“The ‘old’ Northern Telecom equipment was actually a state-of-the-art digital switch that had just been installed,” said a spokesman for Nortel Networks. “It was of the DMS100F variety that is still being installed today by every major regional Bell operating company and independent telco in the domestic market, as well as internationally.”
The Northern Telecom switch, located in the basement of the Old Executive Office Building, went on line Oct. 18, 1988, he said.
So in early 1993, when Clinton complained about the existing phone system being “antique,” “old-fashioned” and “impossible,” he was referring to a four-year-old system.
The Nortel senior manager, who wished to go unnamed, recalls that the White House excuse for replacing the system was a “real sore spot” with engineers back then.
The new AT&T system (plus the 10-year service contract) cost U.S. taxpayers more than $27 million.
Hall says the White House paid AT&T an additional fee of more than $500,000 to modify the phone system software to block out caller record detail.
The Nortel executive says the fee sounds high for such work.
“Removing the originating number from the telephone set’s display or from a software record isn’t rocket science,” he said. “It can be done in any vendor’s digital telephone switch.”
A long-time phone company engineer is also skeptical, saying AT&T was likely overpaid if essentially all they did was flip a switch.
“To eliminate the call detail from the PBX stations may be easily modified and not cost that much,” said the 32-year phone veteran, who’s familiar with government networks. “That should be a standard feature on the PBX.”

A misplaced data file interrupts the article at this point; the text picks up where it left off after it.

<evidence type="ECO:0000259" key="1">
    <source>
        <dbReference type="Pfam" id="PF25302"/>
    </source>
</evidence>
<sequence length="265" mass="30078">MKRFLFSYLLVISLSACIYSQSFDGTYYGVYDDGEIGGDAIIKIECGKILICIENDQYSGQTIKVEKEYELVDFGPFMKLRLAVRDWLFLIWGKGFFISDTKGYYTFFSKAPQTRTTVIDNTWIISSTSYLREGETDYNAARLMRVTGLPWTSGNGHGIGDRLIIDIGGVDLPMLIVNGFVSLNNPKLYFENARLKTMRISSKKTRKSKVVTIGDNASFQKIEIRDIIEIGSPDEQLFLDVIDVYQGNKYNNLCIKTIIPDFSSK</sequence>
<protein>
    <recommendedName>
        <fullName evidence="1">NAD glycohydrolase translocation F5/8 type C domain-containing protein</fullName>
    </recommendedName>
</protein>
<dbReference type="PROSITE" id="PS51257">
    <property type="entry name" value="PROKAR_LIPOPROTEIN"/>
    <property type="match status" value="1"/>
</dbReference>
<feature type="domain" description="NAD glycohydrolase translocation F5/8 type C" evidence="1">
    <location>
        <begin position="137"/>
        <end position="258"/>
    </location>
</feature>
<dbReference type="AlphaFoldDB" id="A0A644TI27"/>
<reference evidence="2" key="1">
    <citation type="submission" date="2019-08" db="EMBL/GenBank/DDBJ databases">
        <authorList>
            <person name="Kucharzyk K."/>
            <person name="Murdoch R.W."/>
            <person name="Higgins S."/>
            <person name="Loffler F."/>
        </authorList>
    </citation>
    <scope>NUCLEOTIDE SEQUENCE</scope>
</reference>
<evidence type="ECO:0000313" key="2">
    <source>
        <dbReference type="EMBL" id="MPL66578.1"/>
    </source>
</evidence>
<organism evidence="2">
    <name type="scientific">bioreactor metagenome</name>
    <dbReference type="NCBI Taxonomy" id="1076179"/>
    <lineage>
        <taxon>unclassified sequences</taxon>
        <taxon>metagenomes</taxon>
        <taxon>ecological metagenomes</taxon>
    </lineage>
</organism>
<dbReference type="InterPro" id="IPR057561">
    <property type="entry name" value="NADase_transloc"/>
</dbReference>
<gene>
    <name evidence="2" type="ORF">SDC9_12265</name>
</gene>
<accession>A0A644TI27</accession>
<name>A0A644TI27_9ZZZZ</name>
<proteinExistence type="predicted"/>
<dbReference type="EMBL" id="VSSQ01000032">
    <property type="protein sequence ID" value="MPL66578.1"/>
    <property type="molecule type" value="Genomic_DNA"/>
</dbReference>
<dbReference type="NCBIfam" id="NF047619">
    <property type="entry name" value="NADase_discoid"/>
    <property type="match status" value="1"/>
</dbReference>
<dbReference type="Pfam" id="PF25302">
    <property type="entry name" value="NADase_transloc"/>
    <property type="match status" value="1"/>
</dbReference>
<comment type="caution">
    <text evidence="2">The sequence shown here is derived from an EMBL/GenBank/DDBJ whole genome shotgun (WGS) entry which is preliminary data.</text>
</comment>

He suspects that, for a half-million dollars, more substantial changes were made to eliminate the White House PBX station ID — changes that raise new and serious questions that go beyond whether the White House tried to obstruct investigators from seeing potential phone evidence under subpoena.
“If dialing patterns were changed to mask the long-distance calls, toll billing may have been avoided, thus violating FCC (Federal Communications Commission) rates and perpetrating fraud,” said the engineer, who wished to go unnamed.
“There’s nothing you can’t do if you want to with that software,” the Nortel executive added.
The phone engineer also says that, unless AT&T also changed the software in its connecting switch, it should still maintain caller record detail from the White House’s PBX system. Bell Atlantic is another connecting network that could have additional records.
In other words, investigators could subpoena the phone companies to search their connecting switches for the gaps in White House PBX caller record detail.
White House FBI agent Gary Aldrich, who left in 1996, claims the new White House phone system was so secret that even the Secret Service was in effect cut out of the loop during its installation.
“They were effectively told to ‘sit down and shut up.’ The system was installed without any of the usual input or approval from the Secret Service,” Aldrich quotes a “White House telephone company official” as saying in his 1996 book “Unlimited Access.”
Aldrich maintains that, early on, David Watkins and Patsy Thomasson were the Clinton political appointees who tried to shut out the Secret Service. They directed and guarded the installation of the new phone system. Watkins was director of White House management and administration and Thomasson was his deputy. Both have since left the White House.
In a recent interview, Hall said that by 1995, when she inherited the phone system, the contractors were meeting the security code requirements that the “Secret Service dictated to them.”